[vbox-dev] Two changes in patch releases' API?
klaus.espenlaub at oracle.com
Thu Dec 5 16:21:49 UTC 2013
On 05.12.2013 13:03, Tiago Espinha wrote:
> Hi everyone,
> I'm doing a study in (web) APIs and the API provided by VirtualBox is
> part of my analysis.
> What brings me to this mailing list is two questions where the
> VirtualBox developers can greatly help me with:
> - One of the things I noticed was how Oracle advertises that minor
> version releases can push API changes. Is there a reason for this
> deviation from the more traditional "semantic versioning" where API
> breaking changes are saved for major releases (c.f.
It's about what's considered a major and minor version. Even the
VirtualBox build system is a bit undecided about the terminology (it
constructs the complete version number as MAJOR.MINOR.PATCH), but we
always (starting with VirtualBox 1.1 IIRC, in any case many years ago)
considered the MAJOR.MINOR.0 releases as "major", and the maintenance
releases for such a major release left the interfaces intact, and this
means effectively there are no changes possible.
The challenge we're having is that for the plethora of API bindings
we're offering (C++/C/Python/Perl/Java/..., many in both native API and
webservice flavors), at least one of them is bound to consider a
particular change (even harmlessly adding methods!) to be incompatible,
so the "Semantic versioning" theory quickly collapses under the presence
of gravity in the real world.
> - Another thing that I noticed was that from version 3.0.0 to 3.0.2 as
> well as from version 4.0.2 to 4.0.4 there were also breaking changes.
> Seeing as these are patch releases, what was the reasoning to push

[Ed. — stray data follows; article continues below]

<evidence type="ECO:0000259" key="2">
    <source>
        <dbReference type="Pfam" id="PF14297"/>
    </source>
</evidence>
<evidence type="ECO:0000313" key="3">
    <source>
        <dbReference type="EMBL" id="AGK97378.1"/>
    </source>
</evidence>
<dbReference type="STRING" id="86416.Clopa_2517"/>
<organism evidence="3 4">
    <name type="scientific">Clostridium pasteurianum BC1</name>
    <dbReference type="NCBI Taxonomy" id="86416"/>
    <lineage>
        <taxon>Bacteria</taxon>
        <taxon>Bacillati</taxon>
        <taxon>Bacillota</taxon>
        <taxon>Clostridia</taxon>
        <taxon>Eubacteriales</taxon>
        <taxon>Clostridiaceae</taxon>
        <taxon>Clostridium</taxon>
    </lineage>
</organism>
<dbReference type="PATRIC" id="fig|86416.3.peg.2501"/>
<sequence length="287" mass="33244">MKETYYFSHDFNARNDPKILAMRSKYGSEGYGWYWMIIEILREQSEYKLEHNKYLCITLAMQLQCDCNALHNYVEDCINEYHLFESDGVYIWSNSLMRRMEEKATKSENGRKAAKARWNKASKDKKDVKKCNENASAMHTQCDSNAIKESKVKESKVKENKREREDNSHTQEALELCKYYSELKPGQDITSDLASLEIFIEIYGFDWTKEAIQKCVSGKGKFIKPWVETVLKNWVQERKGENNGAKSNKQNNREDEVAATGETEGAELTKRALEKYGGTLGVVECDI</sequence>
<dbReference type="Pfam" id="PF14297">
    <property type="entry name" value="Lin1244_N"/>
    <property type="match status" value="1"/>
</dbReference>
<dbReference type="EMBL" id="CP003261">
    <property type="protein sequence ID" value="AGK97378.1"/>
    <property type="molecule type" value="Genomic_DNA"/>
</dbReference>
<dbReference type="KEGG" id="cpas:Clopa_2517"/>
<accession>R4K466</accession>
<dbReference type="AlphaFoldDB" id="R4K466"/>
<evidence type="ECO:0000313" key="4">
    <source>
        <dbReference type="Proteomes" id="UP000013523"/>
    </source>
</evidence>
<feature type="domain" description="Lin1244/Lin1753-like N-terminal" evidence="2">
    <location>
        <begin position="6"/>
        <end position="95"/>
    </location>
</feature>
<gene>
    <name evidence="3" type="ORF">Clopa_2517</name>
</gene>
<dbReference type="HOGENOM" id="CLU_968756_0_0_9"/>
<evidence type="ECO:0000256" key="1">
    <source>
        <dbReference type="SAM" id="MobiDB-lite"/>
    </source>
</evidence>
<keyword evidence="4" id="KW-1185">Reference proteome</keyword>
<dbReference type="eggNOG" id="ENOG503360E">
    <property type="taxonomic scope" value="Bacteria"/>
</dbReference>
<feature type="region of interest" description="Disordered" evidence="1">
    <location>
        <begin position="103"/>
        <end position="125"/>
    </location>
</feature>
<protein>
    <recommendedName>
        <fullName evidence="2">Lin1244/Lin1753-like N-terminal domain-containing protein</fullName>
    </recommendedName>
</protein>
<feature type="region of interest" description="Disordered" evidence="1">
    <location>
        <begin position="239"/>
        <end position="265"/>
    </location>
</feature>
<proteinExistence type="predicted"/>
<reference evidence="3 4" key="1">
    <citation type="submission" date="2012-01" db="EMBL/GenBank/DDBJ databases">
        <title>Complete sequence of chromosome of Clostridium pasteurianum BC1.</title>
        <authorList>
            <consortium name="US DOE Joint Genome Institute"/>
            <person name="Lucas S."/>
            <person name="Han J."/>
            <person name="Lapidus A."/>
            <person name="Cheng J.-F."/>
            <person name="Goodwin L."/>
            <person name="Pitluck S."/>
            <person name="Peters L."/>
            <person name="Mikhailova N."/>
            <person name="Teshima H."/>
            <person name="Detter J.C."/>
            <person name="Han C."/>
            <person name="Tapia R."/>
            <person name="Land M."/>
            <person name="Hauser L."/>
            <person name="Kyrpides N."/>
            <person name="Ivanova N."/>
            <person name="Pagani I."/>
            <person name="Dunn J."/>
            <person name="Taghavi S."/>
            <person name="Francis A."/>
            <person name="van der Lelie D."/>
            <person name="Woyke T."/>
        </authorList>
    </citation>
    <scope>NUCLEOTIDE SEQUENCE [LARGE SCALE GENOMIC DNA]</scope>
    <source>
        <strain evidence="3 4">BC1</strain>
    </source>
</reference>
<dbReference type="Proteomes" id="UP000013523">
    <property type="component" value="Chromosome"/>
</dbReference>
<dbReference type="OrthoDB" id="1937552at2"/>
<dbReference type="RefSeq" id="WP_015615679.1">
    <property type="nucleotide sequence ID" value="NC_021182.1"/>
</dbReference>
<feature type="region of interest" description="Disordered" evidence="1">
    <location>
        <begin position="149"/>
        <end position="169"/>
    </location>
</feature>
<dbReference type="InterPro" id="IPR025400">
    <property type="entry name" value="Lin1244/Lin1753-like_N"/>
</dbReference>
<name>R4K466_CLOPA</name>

> these changes? Was there perhaps a security concern? Was it merely an
> overlook where changes were mistakenly pushed to the final release?
I can't really follow what you're referring to with the 4.0.2 to 4.0.4
changes... there were big changes to the VirtualBox.xidl file which are
presented in a confusing way by the usual diff utilities, misleadingly
hinting that the change was bigger than it actually is - it's a giant
change to the textual descriptions, but no actual incompatible API
change. All I could find is that a method parameter was renamed for
better self-descriptiveness, but that's miles away from an incompatible
The change between 3.0.0 and 3.0.2 was more intrusive, that's true. It
deleted some not really useful API methods and phased out the "tri-state
bool" type, replacing it with the standard bool type. Strictly speaking
that's an incompatible change, but as these methods and the 3rd value
weren't really useful and thus the probability of breaking existing 3rd
party code (written in the 10 day window between 3.0.0 and 3.0.2) was
negligible, we decided it's worth it. The only alternative would've been
dragging around not really working cases in the API code for months,
just in case someone relied on them.
> Any help with either of these questions is greatly appreciated!
> As a side note, please understand that I'm not trying to point fingers
> but rather trying to understand what was the reason for these two points!
It's the difference between theory and practice... while the 3.0.2
release was clearly bending the rule, we didn't take this lightly and
designed the change very carefully to have the least possible impact. It
was a carefully calculated risk, and time (in the form of complete
absence of complaints about the change) has fortunately proven us right.
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